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The Cambridge History of English and American Literature in 18 Volumes (1907–21).
Volume X. The Age of Johnson.

V. Thomson and Natural Description in Poetry

§ 14. Lyttelton’s Dialogues of the Dead and other Writings

As he looks from Edge-Hill to the distant Cotswolds, Jago refers to the Monody written by George Lyttelton in 1747 to the memory of his wife, Lucy Fortescue, whose home was at Ebrington near Chipping Campden. Lyttelton, the son of Sir Thomas Lyttelton of Hagley, Worcestershire, was the friend of Pope, Thomson and Shenstone, and his house at Hagley was a favourite resort of men of letters. His life was largely political. Born in 1709, and educated at Eton and Christ Church, Oxford, he made the usual grand tour, and entered parliament as member for Okehampton in 1735. He was a prominent supporter of the “patriotic” party against Walpole, and, after Walpole’s fall, became a lord of the treasury. In 1751, he succeeded to his father’s baronetcy, and, in 1756, after his retirement from a short tenure of the chancellorship of the exchequer, was created baron Lyttelton of Frankley. He died in 1773. His later years saw the publication of Dialogues of the Dead and of his History of the Life of Henry II. But at no season of his life was literature entirely neglected. He wrote poetry at Eton and Oxford; on his foreign tour, he addressed epistles in couplets to his friends at home; and, soon after his return, he appears to have composed the four eclogues called The Progress of Love. His poems include some songs and stanzas, of which the best are those addressed to his wife. His affection for her is a pleasing trait in a character which excited genuine devotion in his friends; and his Monody, composed in irregular stanzas, with a motto taken from Vergil’s description of the lament of Orpheus for Eurydice, is written with some depth of feeling, although its reminiscences of Lycidas invite a comparison which it cannot sustain. The influence of French literature presides over his imaginative prose works: the very titles of the satiric Persian Letters, written in his youth, and the more mature but less sprightly Dialogues of the Dead, are copied from Montesquieu and Fénelon, their contents suffering from the usual inferiority of imitations. The graver tone of his later work, as distinguished from his licence of thought and expression in the letters of the Persian Selim from England to Mirza and Ibrahim Mollac at Ispahan, is due to his change of opinion from deism to Christianity. He flattered himself that his Observations on the Conversion and Apostleship of St. Paul, which took the form of a letter to Gilbert West, translator of Pindar, brought about the conversion of Thomson on his death-bed. However this may have been, the mutual attachment between himself and Thomson calls for some mention of him in this place. He is said to have supplied the stanza which characterises the poet in The Castle of Indolence; he wrote the prologue, recited by Quin, to the posthumous Coriolanus, and, as we have seen, he put a liberal interpretation upon his duties as Thomson’s executor. In this connection, it is interesting to remember the criticism of Thomson which Lyttelton introduced in the most valuable of the Dialogues of the Dead. In answer to a question by Boileau, Pope says:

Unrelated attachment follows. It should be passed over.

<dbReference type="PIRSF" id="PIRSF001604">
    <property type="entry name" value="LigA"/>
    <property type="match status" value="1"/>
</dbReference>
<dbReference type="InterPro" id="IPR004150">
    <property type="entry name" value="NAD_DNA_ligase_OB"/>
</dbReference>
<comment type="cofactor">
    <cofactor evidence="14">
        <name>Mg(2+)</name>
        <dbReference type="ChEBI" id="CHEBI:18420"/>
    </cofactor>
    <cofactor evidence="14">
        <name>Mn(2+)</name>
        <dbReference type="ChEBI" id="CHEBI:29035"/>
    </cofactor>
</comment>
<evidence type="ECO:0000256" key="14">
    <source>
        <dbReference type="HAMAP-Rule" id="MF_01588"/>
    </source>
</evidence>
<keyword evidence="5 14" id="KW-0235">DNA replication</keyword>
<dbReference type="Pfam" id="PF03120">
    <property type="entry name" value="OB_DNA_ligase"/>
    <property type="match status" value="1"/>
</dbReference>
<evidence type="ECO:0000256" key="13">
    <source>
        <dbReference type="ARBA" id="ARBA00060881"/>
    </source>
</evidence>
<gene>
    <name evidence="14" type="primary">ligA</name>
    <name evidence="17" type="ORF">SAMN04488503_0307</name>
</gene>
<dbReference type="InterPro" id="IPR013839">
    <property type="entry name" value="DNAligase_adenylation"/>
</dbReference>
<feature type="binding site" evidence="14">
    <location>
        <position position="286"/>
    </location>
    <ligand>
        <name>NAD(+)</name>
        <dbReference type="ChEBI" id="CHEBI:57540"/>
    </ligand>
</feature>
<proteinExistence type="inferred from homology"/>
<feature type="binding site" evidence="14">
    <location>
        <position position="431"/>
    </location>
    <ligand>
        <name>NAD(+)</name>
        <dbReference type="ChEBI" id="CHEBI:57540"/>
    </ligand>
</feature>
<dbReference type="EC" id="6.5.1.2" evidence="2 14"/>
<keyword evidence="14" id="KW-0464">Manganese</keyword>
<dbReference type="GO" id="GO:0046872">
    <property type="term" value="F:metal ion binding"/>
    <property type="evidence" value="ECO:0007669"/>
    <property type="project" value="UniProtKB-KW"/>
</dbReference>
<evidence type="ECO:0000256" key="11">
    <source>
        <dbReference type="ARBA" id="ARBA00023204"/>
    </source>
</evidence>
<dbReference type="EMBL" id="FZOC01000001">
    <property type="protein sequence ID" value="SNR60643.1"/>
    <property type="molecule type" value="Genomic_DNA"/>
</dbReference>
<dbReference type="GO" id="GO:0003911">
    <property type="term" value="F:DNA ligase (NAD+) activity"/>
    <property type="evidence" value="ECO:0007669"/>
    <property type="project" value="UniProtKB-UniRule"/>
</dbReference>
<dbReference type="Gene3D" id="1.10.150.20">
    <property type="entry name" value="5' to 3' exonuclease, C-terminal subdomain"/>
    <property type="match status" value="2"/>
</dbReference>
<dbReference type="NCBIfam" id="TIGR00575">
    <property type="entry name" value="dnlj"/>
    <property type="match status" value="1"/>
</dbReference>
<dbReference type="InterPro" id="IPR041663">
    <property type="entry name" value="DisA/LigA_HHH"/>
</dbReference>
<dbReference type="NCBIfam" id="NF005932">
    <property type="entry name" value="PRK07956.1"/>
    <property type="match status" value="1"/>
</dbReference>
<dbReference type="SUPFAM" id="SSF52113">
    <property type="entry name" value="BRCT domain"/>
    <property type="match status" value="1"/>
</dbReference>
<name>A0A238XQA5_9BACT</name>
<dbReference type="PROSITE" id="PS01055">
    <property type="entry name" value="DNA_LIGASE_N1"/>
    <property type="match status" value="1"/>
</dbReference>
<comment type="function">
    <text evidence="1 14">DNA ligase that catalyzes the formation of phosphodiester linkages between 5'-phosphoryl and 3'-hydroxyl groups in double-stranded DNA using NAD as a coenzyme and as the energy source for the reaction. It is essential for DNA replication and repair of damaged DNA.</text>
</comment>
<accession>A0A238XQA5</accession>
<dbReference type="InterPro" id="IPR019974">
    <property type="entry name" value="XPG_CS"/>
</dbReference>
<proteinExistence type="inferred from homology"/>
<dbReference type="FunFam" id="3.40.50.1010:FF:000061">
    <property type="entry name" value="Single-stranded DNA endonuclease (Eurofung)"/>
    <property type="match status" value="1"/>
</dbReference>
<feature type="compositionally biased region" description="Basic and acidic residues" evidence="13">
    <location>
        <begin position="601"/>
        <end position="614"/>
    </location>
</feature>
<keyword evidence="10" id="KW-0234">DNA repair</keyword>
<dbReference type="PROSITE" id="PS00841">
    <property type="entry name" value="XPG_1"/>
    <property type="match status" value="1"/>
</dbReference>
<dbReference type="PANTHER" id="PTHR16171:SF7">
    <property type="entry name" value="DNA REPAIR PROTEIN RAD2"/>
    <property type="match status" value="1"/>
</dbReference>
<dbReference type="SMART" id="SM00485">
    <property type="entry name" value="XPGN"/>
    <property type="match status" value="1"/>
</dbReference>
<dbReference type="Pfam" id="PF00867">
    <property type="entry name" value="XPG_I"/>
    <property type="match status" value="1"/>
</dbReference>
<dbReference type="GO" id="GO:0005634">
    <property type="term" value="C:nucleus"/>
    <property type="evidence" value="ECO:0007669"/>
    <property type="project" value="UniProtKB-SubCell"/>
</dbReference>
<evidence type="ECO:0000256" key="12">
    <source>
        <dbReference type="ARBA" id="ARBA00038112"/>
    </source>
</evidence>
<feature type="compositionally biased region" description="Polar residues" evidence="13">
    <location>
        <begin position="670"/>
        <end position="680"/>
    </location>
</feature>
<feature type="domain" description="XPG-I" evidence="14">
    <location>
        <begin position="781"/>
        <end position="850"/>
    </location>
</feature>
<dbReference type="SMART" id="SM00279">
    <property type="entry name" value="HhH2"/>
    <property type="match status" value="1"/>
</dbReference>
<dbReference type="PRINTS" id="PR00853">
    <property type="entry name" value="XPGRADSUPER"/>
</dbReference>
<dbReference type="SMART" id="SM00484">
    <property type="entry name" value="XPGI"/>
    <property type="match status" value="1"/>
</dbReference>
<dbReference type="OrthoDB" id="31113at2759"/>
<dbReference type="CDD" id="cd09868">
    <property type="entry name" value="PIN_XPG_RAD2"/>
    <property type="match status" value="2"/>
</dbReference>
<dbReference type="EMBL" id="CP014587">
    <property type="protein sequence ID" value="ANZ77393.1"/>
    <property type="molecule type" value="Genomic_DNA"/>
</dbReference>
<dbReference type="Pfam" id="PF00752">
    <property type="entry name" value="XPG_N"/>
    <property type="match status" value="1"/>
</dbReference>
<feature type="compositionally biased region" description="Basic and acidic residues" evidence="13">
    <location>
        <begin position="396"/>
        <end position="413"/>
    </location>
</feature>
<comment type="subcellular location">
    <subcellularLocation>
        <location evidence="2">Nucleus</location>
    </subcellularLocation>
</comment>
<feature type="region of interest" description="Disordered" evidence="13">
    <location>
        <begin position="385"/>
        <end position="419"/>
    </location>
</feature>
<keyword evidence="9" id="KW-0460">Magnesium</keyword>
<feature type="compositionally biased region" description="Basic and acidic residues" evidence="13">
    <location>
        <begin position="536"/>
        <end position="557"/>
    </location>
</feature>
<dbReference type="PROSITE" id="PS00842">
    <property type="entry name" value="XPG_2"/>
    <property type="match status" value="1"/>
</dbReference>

• Your description points out Thomson. He painted nature exactly, and with great strength of pencil. His imagination was rich, extensive, and sublime: his diction bold and glowing, but sometimes obscure and affected. Nor did he always know when to stop, or what to reject. … Not only in his plays, but all his other works, there is the purest morality, animated by piety, and rendered more touching by the fine and delicate sentiments of a most tender and benevolent heart.
  • Lyttelton’s early poems show him to have followed in the footsteps of Pope, and the letters written to his father from France and Italy are mainly concerned with foreign politics; the only prolonged passage of description in them is a formal account in French of his journey across Mont-Cenis. In 1756, he wrote two letters to the historian Archibald Bower, describing a journey in north Wales. The master of Hagley, by this time, had developed a strong taste for scenery. His descriptions are excellent and accurate, and he visited the castles of Wales with the enthusiasm of a historian, although he fell into the error of imagining that the ruins of Rhuddlan were those of a castle built by Henry II. The beauty of the valleys charmed him; the situation of Powis castle, the vales of Festiniog and Clwyd, the wooded shores of the Menai straits and the view of the Dee valley from Wynnstay, excited him to enthusiasm. Bala seemed to him an oasis in the desert of Merionethshire, “a solitude fit for Despair to inhabit.” Snowdon filled him with “religious awe” rather than admiration, and its rocks excited “the idea of Burnet, of their being the fragment of a demolished world.” It is characteristic of the taste of his day that the magnificent prospect of the Carnarvonshire mountains from Baron hill above Beaumaris, on which Suckling had looked more than a century before, seemed to Lyttelton inferior to the view of Plymouth sound and Dartmoor from mount Edgcumbe. The love of nature in her wilder moods was not yet part of English literature. “Nature,” said Lyttelton of the Berwyn mountains, “is in all her majesty there; but it is the majesty of a tyrant, frowning over the ruins and desolation of a country.”